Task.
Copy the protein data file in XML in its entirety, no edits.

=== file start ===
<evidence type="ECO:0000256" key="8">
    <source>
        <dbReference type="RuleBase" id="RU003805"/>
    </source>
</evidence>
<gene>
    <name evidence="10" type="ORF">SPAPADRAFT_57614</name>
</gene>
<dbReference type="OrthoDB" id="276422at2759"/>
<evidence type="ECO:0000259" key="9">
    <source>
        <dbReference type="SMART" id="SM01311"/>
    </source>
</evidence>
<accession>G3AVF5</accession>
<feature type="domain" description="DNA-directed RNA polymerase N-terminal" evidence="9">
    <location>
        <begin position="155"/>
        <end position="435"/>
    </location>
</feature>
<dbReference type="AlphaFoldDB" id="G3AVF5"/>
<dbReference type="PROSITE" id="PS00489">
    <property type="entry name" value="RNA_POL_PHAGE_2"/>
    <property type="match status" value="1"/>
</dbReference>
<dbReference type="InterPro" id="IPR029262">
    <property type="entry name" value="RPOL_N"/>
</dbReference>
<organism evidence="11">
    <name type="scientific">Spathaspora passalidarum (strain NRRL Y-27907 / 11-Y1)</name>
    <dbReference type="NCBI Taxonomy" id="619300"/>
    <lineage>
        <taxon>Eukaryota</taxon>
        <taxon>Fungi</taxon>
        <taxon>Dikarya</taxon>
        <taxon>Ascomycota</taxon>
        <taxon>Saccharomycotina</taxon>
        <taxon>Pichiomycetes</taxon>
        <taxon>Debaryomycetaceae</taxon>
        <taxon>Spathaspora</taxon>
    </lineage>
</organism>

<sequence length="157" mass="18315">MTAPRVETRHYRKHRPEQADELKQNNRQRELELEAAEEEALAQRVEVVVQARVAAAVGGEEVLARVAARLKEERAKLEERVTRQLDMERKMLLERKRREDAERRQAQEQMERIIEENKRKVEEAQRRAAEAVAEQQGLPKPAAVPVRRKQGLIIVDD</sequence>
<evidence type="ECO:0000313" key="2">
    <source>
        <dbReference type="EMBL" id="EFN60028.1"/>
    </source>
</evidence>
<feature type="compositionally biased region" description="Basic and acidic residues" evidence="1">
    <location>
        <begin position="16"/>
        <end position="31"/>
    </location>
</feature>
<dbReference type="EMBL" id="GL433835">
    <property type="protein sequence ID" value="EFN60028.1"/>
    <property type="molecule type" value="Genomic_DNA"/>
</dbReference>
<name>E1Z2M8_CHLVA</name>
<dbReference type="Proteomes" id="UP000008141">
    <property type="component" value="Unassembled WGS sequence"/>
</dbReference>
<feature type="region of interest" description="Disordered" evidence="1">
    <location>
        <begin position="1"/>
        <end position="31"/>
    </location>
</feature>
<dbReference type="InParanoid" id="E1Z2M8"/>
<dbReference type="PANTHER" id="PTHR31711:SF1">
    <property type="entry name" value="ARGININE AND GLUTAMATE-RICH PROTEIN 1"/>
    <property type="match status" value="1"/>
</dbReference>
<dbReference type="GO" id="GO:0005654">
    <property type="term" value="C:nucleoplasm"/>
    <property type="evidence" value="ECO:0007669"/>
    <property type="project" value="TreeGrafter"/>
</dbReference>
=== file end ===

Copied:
<evidence type="ECO:0000256" key="8">
    <source>
        <dbReference type="RuleBase" id="RU003805"/>
    </source>
</evidence>
<gene>
    <name evidence="10" type="ORF">SPAPADRAFT_57614</name>
</gene>
<dbReference type="OrthoDB" id="276422at2759"/>
<evidence type="ECO:0000259" key="9">
    <source>
        <dbReference type="SMART" id="SM01311"/>
    </source>
</evidence>
<accession>G3AVF5</accession>
<feature type="domain" description="DNA-directed RNA polymerase N-terminal" evidence="9">
    <location>
        <begin position="155"/>
        <end position="435"/>
    </location>
</feature>
<dbReference type="AlphaFoldDB" id="G3AVF5"/>
<dbReference type="PROSITE" id="PS00489">
    <property type="entry name" value="RNA_POL_PHAGE_2"/>
    <property type="match status" value="1"/>
</dbReference>
<dbReference type="InterPro" id="IPR029262">
    <property type="entry name" value="RPOL_N"/>
</dbReference>
<organism evidence="11">
    <name type="scientific">Spathaspora passalidarum (strain NRRL Y-27907 / 11-Y1)</name>
    <dbReference type="NCBI Taxonomy" id="619300"/>
    <lineage>
        <taxon>Eukaryota</taxon>
        <taxon>Fungi</taxon>
        <taxon>Dikarya</taxon>
        <taxon>Ascomycota</taxon>
        <taxon>Saccharomycotina</taxon>
        <taxon>Pichiomycetes</taxon>
        <taxon>Debaryomycetaceae</taxon>
        <taxon>Spathaspora</taxon>
    </lineage>
</organism>

<sequence length="157" mass="18315">MTAPRVETRHYRKHRPEQADELKQNNRQRELELEAAEEEALAQRVEVVVQARVAAAVGGEEVLARVAARLKEERAKLEERVTRQLDMERKMLLERKRREDAERRQAQEQMERIIEENKRKVEEAQRRAAEAVAEQQGLPKPAAVPVRRKQGLIIVDD</sequence>
<evidence type="ECO:0000313" key="2">
    <source>
        <dbReference type="EMBL" id="EFN60028.1"/>
    </source>
</evidence>
<feature type="compositionally biased region" description="Basic and acidic residues" evidence="1">
    <location>
        <begin position="16"/>
        <end position="31"/>
    </location>
</feature>
<dbReference type="EMBL" id="GL433835">
    <property type="protein sequence ID" value="EFN60028.1"/>
    <property type="molecule type" value="Genomic_DNA"/>
</dbReference>
<name>E1Z2M8_CHLVA</name>
<dbReference type="Proteomes" id="UP000008141">
    <property type="component" value="Unassembled WGS sequence"/>
</dbReference>
<feature type="region of interest" description="Disordered" evidence="1">
    <location>
        <begin position="1"/>
        <end position="31"/>
    </location>
</feature>
<dbReference type="InParanoid" id="E1Z2M8"/>
<dbReference type="PANTHER" id="PTHR31711:SF1">
    <property type="entry name" value="ARGININE AND GLUTAMATE-RICH PROTEIN 1"/>
    <property type="match status" value="1"/>
</dbReference>
<dbReference type="GO" id="GO:0005654">
    <property type="term" value="C:nucleoplasm"/>
    <property type="evidence" value="ECO:0007669"/>
    <property type="project" value="TreeGrafter"/>
</dbReference>